HARTFORD, CT — Despite objections that it’s unaffordable, an arbitration award for the newly formed Assistant Attorneys General union passed the House and Senate Wednesday.
The House voted 77-61 with eight Democrats joining Republicans in voting against the measure. The Senate later voted 19-17 with three Democrats joining Republicans in voting against it.
The debate Wednesday focused mostly on giving 14 department heads within the Attorney General’s office $6,000 stipends in 2020 and $12,000 stipends in 2021. Those stipends are on top of 3.5 percent wage increases and 2 percent “step” increases over the next two years for all 200 assistant attorney generals. The total cost of the award is $3.3 million over the next two years.
As far as the bonuses for the 14 department heads were concerned, the state had proposed a sliding scale based on the number of employees each department head managed starting with $1,500 a year. The union countered with a flat $6,000 in 2020 and $12,000 in 2021 regardless of how many employees worked under each department head, and the arbiter sided with the unions.
“Do you know how long it takes for a regular working person in this state to make an extra $12,000?” Rep. Doug Dubitsky, R-Chaplin, said.
“We’re giving this money away as if it’s not coming out of someone’s pocket,” Dubitsky said.
He said these are bonuses being given to people who make more than $114,000 a year.
Rep. Gail Lavielle, R-Wilton, said she doesn’t know how this award is in the best interest of the taxpayers of Connecticut.
The bonuses will be included as part of their pension calculation.
“It’s not about whether they deserve this,” Rep. Tom O’Dea, R-New Canaan, said. “It’s about what the state can afford.”
O’Dea said the assistant attorney generals deserve much more than the state is paying them, but the state doesn’t have the money.
On the other hand rejecting the award could also be costly.
It would cost $350 a day for an arbiter to look at the contract again. O’Dea said the legislature also needs to change the arbitration rules.
“They go toe-to-toe every day with the most powerful corporations and law firms in the world, and they win,’’ Rep. Michael D’Agostino, D-Hamden, said. “It is well worth it. These folks pay for themselves.’‘
Senate Republican Leader Len Fasano, R-North Haven, and Sen. Paul Formica, R-East Lyme, said the agreement doesn’t jibe with Gov. Ned Lamont’s stated stance on the State Employees Bargaining Agent Coalition agreement.
They said if he truly believes in labor savings then Lamont should encourage lawmakers to vote against this award.
“This contract continues to perpetuate the very policies you have identified as directly contributing to our state’s crushing fixed costs,” Fasano and Formica wrote in a letter to Lamont. “It contains the same benefits you believe should be altered in existing contracts.”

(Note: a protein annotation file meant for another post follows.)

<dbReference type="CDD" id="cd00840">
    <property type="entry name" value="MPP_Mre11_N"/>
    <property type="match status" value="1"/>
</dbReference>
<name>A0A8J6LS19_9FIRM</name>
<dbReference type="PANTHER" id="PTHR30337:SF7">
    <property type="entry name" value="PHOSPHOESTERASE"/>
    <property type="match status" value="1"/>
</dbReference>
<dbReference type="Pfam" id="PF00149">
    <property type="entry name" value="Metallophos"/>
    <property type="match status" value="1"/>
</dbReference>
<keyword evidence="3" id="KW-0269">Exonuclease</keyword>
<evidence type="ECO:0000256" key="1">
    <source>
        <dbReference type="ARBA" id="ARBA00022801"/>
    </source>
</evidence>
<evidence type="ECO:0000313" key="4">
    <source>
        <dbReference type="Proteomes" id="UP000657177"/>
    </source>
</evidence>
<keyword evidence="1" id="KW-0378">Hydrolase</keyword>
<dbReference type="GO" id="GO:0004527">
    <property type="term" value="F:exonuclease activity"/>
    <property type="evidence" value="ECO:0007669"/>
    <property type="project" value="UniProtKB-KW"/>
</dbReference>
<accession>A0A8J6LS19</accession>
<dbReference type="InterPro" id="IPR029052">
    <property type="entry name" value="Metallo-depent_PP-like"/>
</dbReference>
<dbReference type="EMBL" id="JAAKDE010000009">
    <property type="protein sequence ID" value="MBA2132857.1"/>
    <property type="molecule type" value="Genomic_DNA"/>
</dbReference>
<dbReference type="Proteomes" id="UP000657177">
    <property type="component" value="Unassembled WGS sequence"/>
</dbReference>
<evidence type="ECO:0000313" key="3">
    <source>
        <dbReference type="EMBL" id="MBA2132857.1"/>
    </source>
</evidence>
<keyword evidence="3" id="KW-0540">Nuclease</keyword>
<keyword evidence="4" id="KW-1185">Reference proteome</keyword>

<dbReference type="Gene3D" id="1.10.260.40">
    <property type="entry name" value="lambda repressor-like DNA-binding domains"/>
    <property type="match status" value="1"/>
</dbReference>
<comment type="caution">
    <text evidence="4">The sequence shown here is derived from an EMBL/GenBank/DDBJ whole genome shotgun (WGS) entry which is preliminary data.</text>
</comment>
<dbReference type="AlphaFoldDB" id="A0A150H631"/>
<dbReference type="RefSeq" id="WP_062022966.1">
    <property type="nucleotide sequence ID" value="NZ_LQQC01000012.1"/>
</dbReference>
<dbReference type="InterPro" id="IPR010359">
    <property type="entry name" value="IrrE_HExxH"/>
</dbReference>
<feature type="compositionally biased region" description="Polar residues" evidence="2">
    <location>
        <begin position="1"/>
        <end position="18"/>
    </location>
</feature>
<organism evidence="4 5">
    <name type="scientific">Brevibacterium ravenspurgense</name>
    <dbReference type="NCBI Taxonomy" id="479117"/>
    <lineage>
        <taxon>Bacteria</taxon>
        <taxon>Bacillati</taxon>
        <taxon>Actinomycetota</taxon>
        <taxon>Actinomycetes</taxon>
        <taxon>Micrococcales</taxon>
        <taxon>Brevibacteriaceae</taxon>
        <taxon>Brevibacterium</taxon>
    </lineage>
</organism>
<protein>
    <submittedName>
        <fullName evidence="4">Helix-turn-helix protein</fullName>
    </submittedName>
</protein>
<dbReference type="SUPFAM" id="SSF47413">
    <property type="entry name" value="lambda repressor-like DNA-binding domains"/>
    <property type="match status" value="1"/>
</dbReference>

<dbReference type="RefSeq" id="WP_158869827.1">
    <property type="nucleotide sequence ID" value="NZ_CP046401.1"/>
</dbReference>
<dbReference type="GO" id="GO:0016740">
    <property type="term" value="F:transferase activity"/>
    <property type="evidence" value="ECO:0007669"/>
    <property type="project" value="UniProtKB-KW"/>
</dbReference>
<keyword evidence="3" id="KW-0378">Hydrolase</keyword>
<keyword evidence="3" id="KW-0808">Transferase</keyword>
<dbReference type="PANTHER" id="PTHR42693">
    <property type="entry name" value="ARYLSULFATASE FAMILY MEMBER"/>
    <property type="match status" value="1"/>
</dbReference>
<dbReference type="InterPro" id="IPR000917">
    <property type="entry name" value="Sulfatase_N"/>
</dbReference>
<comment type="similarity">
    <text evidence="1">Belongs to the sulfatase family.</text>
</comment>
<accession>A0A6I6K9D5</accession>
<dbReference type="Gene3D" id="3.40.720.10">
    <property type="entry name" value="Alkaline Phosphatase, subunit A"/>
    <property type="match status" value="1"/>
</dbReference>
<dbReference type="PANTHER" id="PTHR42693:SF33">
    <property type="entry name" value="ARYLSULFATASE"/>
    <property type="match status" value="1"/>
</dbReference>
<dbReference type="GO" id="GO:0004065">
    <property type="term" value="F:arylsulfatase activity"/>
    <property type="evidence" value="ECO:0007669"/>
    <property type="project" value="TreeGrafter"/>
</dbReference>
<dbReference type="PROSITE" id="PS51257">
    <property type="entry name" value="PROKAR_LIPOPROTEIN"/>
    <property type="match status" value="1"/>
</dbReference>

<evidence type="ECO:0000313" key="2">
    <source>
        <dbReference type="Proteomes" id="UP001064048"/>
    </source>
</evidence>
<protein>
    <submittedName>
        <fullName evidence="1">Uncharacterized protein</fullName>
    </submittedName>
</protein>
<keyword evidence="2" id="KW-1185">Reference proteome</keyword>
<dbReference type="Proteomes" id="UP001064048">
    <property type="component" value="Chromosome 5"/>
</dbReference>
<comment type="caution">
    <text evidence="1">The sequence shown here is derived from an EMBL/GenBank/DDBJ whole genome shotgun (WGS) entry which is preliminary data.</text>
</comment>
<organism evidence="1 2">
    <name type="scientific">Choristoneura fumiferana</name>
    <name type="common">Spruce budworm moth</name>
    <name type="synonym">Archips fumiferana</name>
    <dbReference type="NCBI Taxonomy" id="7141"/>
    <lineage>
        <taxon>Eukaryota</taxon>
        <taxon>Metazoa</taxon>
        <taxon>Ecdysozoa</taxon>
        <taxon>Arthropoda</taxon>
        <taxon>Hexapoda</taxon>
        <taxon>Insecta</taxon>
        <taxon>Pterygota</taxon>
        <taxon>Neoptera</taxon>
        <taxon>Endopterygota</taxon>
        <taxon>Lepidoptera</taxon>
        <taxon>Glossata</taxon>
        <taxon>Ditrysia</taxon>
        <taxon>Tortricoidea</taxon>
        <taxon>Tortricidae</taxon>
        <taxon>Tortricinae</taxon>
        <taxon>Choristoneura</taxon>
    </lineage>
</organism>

In his response to Fasano and Formica, Lamont said the prior administration opposed the stipends for the 14 department heads and “we believe they adequately defended the state’s interest, position and financial ability to pay during that proceeding.”
“While we respectfully disagree with many aspects of the arbitrator’s decision pertaining to the Department Head stipends, we also recognize the inherent risks associated with sending this award back to arbitration,” Lamont wrote. “We trust you and your colleagues in the Legislature will carefully deliberate and weigh all of these factors when carrying out your statutory responsibility to accept or reject the awards.”
Formica said the salary increases and stipends amount to a 10.8 percent pay increase for the assistant attorney generals and a 20 percent increase for department heads.
“This is not the type of percentages we should be giving out regardless of the quality of work,” Formica said.
Fasano pointed to some information from former Gov. Dannel P. Malloy’s administration to prove his point.
He quoted testimony that Office of Policy and Management Secretary Ben Barnes gave during arbitration proceedings last year. Barnes said Connecticut can’t afford the contract.
He said Barnes pointed out that Connecticut’s credit rating had been downgraded nine times in eight years and that Connecticut had the fourth highest tax burden per capita of all the states. Barnes told arbiters that Connecticut residents pay 15.6 percent of their income in taxes, the second highest rate in the country.
In arguing that the state didn’t have the ability to pay, the state cited $80 billion in long-term obligations, mostly related to state employee health and pension benefits.
The union argued the state’s ability to pay must be weighed against the union concessions made in the 2017 SEBAC agreement.
Fasano said there’s nothing in the evidence to support the union’s position, and the matter should go back to arbitration.
“Perhaps Ben Barnes is right when he says ‘we cannot afford this contract’,” Fasano said.